What Should You Know About Prednisone Side Effects?
There are some key questions you should ask whenever you are handed a prescription. You should know what the drug is and why you are taking it. Find out how to take it (how many times a day, with food or not, etc.) and how long to take it. Ask how to stop taking it, as that information is often left out of the discussion and it can be very important.
The most important information, however, is what side effects to expect. You have a right to know what side effects are most common. You might also want to ask about reactions that are rare but deserve immediate medical attention. This reader did not get any advance warning about prednisone side effects.
Surprised by Prednisone Side Effects:
Q. I was prescribed prednisone for sinusitis. It was a nightmare.
I gained weight and my face puffed up. I had strange dreams when I could sleep, which was rare. I became irritable and aggressive. Things that wouldn’t normally bother me made me want to scream.
I wish my doctor had warned me about these prednisone side effects in advance so I would have been better prepared.
A. Prednisone is a corticosteroid used to ease a variety of inflammatory conditions ranging from asthma and severe poison ivy to arthritis and lupus.
As useful as it can be for serious health conditions, there is a long list of troublesome side effects. Some of the most common include fluid retention (edema), insomnia, irritability, mood swings, disorientation, high blood pressure, loss of potassium, headache and swollen face.
Long-term complications may include muscle weakness, osteoporosis, cataracts, glaucoma and ulcers. Prescribers and pharmacist should warn patients what to expect in the way of prednisone side effects so they do not suffer in the dark as you did.
Steroid Psychosis from Prednisone Prescribed for Sinusitis:
Q. I am in very good health except for recurrent sinus infections. Recently, my internist put me on a 12-day tapered course of prednisone.
Within days I thought I was going crazy. I became extremely agitated and irritable and the least little thing set me off. I didn’t sleep for three days, even with sleeping pills. I couldn’t concentrate. My blood pressure soared and I became very fearful.
My doctor never warned me about any of this. Are these normal side effects of prednisone and what will I do if I have to take this drug again?
A. Prednisone and other corticosteroids (Medrol and Deltasone Dosepaks) relieve symptoms from a variety of conditions, including sinusitis. Many people experience severe psychological reactions to high doses of such drugs, however.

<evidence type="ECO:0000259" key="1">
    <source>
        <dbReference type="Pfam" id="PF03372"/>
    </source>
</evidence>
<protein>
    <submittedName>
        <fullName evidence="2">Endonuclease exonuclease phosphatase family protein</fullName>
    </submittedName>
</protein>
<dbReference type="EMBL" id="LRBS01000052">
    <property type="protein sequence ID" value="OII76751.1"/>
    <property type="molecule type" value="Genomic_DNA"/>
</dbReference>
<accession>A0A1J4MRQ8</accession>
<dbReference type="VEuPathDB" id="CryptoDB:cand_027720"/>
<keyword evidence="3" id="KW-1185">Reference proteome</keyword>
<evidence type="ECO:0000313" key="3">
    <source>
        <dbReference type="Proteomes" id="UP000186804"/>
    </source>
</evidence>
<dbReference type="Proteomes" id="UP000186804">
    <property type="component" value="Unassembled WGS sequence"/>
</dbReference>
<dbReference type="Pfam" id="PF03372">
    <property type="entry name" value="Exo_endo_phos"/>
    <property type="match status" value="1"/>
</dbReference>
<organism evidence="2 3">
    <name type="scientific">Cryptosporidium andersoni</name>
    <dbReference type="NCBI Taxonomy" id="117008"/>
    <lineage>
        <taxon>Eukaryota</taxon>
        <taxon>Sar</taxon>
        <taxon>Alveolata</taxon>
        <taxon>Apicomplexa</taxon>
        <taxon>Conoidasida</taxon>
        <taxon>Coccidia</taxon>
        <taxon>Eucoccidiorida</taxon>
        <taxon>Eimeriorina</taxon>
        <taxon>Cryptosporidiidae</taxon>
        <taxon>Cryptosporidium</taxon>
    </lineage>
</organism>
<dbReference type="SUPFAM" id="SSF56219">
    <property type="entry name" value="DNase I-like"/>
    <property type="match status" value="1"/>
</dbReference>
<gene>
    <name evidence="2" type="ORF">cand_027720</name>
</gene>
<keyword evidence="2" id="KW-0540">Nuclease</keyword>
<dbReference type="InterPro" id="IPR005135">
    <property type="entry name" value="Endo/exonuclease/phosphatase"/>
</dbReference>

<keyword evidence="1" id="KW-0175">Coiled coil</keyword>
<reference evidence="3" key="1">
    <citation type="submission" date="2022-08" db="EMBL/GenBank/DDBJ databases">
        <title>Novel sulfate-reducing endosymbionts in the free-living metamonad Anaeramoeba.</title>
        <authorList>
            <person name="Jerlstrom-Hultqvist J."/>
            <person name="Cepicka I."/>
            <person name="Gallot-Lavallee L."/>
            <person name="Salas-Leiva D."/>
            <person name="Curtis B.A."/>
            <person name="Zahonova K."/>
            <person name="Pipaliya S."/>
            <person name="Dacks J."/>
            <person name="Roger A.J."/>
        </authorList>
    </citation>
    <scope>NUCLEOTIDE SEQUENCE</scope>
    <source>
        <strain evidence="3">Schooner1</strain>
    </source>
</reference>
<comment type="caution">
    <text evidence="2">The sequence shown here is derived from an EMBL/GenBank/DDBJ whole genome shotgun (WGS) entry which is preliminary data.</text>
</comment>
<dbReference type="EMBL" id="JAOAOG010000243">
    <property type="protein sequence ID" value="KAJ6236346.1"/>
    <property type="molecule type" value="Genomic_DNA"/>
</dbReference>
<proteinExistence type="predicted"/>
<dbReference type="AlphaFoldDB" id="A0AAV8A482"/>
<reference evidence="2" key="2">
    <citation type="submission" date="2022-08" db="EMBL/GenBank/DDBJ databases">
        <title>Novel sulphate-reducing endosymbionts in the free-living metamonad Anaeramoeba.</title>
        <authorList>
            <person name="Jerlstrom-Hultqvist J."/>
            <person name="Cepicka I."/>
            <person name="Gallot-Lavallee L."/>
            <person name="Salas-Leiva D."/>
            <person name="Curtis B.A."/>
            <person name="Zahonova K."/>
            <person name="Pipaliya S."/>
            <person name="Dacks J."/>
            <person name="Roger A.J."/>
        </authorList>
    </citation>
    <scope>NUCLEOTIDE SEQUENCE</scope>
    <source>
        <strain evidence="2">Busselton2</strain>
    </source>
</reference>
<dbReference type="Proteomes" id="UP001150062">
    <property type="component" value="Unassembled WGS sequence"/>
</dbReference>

Steroid psychosis can cause anxiety, agitation, euphoria, insomnia, mood swings, personality changes and even serious depression. Some patients may experience memory problems or hallucinations.
Let your doctor know you are susceptible to this kind of reaction. If you ever have to take more than 40 mg of prednisone at a time, you may need medication to counteract the psychiatric side effects.
Scary Prednisone Side Effects that Have Been Reported to Us:
A.C. shared this story:
“Years ago I was given prednisone in the emergency room for a severe anaphylactic reaction that affected my ability to breathe and caused massive hives. Although the treatment may have been necessary, I too had a severe psychotic reaction and when I finally went to my own doctor and had blood tests, my blood chemistry was all over the map. I had to continue the tapered dose till I was done but I wish someone had warned me of possible side effects so at least I wouldn’t think I was totally crazy.
“I questioned my ability to drive, slept constantly and was quite volatile. I had to take a day off from work. Knowledge is power! People should be warned about possible side effects so they have the information should prednisone side effects occur.”
When people are unprepared for the psychological side effects of prednisone, they can be caught off guard. So can family, friends and co-workers. In A.C.’s case, the prednisone was was essential for survival. That said, A.C. should have been alerted to possible side effects.
As we mentioned earlier, corticosteroids are essential drugs for many conditions. A severe asthma attack may require a short course of oral prednisone or a similar steroid. People who are put on the new immunotherapy checkpoint inhibitors against cancer such as Keytruda or Opdivo may experience an overactive immune system. That can result in skin rash and itching, severe diarrhea and colitis, hepatitis, pneumonitis, adrenal insufficiency, eye inflammation and neurotoxicity. High doses of corticosteroids may be required to counteract such reactions to the cancer medications. Even then, people must be warned about complications.
Ely describes what happened after a moderate dose of prednisone:
“I’m having prednisone side effects. My doctor prescribed this drug last Thursday. She prescribed 20 mg twice daily for five days. I was sleepless for three days in row. On day 4 after a short nap I awake feeling so nervous. I am crying, my hands are shaking, and my heart is beating so hard. These are awful feelings.
“My doctor told me I will feel that way for about nine days. She didn’t show any care about me. She also said I can go back to work (and drive a long way) the next day. But the way I was and am feeling, I’m not daring to drive even one block.